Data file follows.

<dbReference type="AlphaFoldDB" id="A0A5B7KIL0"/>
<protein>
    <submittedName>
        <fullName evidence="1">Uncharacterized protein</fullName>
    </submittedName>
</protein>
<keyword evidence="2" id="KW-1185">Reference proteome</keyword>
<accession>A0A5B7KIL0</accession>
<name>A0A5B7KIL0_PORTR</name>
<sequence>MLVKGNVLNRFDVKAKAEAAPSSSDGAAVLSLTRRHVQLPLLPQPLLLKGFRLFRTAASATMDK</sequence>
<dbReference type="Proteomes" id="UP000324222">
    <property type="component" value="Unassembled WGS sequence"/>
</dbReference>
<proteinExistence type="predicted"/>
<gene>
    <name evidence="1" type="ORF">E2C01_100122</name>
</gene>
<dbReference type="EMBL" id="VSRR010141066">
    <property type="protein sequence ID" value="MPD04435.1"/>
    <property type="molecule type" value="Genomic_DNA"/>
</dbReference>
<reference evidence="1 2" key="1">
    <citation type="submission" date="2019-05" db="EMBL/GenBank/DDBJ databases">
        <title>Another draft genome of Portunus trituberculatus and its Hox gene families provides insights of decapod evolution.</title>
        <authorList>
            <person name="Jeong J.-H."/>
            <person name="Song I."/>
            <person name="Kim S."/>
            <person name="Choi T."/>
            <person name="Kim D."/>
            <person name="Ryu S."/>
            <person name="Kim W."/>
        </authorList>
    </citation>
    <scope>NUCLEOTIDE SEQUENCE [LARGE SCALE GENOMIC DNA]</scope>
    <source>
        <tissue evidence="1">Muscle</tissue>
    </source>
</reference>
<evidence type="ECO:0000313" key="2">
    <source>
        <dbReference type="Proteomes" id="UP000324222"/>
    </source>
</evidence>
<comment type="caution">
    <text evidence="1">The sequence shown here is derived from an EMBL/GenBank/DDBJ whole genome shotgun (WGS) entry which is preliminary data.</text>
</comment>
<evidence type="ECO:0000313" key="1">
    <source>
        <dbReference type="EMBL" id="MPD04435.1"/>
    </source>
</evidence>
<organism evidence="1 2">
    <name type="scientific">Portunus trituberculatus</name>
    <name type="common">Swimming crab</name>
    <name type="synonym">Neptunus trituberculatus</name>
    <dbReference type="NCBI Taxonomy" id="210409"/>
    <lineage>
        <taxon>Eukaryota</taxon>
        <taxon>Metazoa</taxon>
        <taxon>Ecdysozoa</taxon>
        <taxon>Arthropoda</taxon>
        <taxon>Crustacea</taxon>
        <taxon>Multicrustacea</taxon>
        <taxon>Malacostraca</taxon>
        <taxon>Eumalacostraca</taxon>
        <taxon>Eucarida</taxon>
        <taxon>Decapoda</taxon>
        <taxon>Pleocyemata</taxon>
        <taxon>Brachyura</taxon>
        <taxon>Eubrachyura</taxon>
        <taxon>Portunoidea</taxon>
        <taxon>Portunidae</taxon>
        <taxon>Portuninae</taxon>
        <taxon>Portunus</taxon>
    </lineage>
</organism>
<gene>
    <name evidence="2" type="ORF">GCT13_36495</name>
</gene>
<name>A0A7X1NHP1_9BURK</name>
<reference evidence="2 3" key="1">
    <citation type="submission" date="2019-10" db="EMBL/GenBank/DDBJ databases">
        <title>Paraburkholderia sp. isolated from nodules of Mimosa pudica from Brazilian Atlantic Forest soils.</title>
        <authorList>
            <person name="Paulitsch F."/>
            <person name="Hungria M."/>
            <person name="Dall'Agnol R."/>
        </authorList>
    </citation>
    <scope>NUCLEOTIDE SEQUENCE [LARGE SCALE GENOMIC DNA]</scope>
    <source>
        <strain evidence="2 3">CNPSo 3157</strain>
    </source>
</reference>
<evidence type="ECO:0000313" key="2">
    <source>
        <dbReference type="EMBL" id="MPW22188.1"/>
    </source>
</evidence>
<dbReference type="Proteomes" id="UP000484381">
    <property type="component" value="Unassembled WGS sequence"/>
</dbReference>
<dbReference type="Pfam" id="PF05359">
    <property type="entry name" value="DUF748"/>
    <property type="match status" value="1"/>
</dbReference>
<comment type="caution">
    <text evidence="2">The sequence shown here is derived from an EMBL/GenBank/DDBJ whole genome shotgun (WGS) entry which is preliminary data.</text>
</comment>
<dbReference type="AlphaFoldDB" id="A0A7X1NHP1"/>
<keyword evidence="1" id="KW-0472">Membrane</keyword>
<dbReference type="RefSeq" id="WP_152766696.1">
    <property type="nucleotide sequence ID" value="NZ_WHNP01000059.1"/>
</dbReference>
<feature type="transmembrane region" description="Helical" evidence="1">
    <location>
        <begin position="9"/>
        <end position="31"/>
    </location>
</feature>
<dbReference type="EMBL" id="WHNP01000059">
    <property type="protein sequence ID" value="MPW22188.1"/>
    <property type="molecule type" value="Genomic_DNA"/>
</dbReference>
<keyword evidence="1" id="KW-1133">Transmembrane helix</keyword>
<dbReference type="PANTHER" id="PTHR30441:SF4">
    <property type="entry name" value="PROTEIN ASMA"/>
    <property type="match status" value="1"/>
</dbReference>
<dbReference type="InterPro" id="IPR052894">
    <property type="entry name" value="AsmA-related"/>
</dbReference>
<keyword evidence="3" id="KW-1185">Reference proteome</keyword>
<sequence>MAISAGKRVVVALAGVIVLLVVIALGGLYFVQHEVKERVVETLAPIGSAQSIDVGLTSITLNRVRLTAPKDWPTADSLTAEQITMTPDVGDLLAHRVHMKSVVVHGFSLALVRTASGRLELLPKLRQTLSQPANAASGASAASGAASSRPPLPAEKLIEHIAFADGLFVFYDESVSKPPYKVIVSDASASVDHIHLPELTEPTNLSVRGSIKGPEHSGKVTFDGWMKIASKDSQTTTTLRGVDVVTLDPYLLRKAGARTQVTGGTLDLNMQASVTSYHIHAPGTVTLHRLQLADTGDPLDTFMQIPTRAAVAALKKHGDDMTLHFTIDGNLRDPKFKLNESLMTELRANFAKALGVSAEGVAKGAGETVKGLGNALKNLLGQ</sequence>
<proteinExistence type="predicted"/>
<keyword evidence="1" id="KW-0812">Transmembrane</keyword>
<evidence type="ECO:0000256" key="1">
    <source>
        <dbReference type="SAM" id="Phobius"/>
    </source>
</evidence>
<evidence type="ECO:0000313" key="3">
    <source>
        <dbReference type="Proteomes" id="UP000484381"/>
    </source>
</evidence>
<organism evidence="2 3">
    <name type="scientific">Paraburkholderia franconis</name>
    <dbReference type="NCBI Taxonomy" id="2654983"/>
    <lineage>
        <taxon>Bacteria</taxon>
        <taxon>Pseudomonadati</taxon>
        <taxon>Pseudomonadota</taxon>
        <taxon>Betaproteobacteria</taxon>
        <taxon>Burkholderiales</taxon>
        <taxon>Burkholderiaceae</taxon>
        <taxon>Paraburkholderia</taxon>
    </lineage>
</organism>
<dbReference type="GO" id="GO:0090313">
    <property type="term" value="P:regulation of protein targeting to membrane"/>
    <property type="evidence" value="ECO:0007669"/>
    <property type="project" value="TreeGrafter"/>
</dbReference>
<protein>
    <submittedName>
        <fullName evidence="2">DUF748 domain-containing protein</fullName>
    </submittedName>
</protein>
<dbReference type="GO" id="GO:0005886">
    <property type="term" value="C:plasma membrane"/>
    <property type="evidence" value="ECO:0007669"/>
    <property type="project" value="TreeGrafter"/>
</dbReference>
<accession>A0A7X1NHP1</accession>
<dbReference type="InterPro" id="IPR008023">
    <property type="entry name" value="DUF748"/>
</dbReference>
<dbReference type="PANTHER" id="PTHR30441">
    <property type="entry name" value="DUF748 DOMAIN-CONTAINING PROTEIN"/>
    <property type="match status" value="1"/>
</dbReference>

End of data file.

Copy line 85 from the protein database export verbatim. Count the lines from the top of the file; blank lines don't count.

        <authorList>